Scientists at the Monterey Bay Aquarium Research Institute (MBARI), using the Ventana, an unmanned deep-water submarine, first captured fleeting, ghostly glances of Humboldt squid hunting at great depths in 1998. Researchers believe that those squid were members of an exploration party sent north into California’s El Niño-warmed waters by a massive population of Dosidicus residing in the Gulf of Mexico. They believe those squid discovered our deep-water bay and liked what they found.
Then, as quickly as they had appeared, the advance party of Humboldt Squid all but vanished from our waters once again—only to reappear at redoubled strengths a few years later.
“They kind of dropped off from 1998 to 2001 then reappeared,” Leo Zeidberg of MBARI says. “Now they’ve really picked up again, to a level we didn’t even see in 1998.”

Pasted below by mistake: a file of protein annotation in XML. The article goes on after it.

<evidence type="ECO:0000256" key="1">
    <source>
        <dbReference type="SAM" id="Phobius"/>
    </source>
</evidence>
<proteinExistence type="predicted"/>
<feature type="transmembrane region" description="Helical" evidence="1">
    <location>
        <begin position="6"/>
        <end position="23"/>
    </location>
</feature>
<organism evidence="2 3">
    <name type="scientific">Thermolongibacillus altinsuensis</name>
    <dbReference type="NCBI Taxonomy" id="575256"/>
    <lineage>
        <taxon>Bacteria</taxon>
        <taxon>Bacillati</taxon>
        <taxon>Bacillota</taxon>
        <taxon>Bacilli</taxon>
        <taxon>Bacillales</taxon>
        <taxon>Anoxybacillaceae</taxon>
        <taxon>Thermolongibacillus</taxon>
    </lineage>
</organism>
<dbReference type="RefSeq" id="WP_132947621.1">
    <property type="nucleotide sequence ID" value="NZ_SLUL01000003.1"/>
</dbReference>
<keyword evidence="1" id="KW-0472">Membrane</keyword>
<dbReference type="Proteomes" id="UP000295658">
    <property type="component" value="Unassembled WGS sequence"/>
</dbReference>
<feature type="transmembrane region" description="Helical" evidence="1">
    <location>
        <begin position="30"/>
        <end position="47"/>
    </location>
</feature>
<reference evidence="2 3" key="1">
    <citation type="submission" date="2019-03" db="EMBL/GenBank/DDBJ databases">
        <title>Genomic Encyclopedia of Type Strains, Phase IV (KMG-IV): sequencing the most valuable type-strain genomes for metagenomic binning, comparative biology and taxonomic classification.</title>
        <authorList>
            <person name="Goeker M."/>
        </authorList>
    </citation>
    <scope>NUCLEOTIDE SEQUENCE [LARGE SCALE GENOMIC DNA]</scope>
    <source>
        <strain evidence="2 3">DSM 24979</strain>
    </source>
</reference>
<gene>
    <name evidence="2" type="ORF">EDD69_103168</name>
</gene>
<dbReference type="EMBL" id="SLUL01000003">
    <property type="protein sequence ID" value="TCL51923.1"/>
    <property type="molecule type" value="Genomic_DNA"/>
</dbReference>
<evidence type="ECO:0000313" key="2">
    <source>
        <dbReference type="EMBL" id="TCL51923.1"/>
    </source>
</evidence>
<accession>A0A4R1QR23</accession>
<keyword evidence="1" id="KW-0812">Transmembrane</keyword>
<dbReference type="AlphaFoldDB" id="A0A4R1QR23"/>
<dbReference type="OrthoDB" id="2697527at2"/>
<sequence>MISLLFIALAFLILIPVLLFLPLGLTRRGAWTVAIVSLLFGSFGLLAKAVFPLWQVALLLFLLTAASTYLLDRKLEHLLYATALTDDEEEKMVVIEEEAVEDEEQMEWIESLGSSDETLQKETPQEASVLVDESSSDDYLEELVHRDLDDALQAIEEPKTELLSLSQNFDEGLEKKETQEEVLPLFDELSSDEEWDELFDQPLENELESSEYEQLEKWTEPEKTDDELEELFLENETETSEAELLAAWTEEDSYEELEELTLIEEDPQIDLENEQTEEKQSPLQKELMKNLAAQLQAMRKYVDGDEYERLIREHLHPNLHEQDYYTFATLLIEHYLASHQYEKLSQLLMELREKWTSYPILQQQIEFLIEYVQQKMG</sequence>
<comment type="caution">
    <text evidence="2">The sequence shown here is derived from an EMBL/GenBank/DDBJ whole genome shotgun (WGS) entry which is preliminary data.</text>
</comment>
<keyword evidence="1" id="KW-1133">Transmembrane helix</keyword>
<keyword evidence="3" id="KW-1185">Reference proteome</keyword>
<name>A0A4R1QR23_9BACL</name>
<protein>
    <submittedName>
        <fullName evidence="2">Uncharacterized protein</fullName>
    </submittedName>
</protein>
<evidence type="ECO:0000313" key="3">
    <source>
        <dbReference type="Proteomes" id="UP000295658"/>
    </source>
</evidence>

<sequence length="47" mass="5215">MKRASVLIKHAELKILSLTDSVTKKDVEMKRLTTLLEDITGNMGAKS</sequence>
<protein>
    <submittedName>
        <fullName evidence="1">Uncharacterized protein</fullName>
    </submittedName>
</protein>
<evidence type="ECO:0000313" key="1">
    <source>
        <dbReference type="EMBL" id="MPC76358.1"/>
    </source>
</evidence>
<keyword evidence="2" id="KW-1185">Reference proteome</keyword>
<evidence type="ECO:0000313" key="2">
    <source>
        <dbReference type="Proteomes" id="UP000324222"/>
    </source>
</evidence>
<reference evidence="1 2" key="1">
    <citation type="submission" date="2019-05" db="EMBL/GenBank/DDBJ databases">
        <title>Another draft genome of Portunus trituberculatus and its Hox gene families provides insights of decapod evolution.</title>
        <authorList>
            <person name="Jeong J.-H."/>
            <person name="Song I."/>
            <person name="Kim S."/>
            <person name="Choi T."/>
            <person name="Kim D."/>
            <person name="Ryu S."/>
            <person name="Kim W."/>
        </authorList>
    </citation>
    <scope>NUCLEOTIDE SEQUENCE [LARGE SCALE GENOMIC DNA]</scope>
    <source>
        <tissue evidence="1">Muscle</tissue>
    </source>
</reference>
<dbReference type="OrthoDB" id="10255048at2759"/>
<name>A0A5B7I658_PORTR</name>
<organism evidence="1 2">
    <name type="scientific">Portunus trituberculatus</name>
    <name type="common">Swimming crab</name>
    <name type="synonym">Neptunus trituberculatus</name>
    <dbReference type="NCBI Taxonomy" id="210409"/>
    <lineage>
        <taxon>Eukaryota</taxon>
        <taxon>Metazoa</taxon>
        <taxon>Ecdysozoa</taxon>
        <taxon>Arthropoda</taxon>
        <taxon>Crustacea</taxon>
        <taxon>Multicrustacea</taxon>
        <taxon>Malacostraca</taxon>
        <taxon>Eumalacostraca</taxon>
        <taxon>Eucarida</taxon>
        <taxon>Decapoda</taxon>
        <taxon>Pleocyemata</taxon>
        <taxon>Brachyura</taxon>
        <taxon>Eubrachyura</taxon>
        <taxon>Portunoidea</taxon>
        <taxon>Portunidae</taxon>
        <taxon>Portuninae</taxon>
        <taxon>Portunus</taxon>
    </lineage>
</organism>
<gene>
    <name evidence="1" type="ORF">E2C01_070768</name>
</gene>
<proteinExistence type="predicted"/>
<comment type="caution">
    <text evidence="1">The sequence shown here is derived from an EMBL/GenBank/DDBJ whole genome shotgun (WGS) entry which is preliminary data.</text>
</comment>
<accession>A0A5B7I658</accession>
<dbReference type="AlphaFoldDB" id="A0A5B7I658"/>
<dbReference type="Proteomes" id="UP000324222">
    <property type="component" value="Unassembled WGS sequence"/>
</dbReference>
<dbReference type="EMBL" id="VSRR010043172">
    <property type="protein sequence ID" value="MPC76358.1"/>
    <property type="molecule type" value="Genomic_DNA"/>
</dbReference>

It wasn’t until the huge cephalopods began washing up on shores in huge numbers from La Jolla to British Columbia and even Alaska that scientists began to understand just how densely Dosidicus had populated the West Coast. Last month 1,500 Humboldt squid washed up on Newport Beach, creating a national stir.
“We’re not certain why they’re washing up,” says Dr. William Gilly of Stanford University’s Hopkins Marine Station in Pacific Grove. Gilly initially suspected that a toxin produced by several species of microscopic algae was poisoning the animals, but further analysis has been inconclusive. He still suspects that some type of toxin, coupled with the environmental stress of living in warmer water, may be the culprit.
However, these “mass suicides” are secondary to his research. “I’m more interested in what they’re doing normally when they’re healthy, not when they’re dying,” says Gilly, who has been studying Humboldt squid for two decades.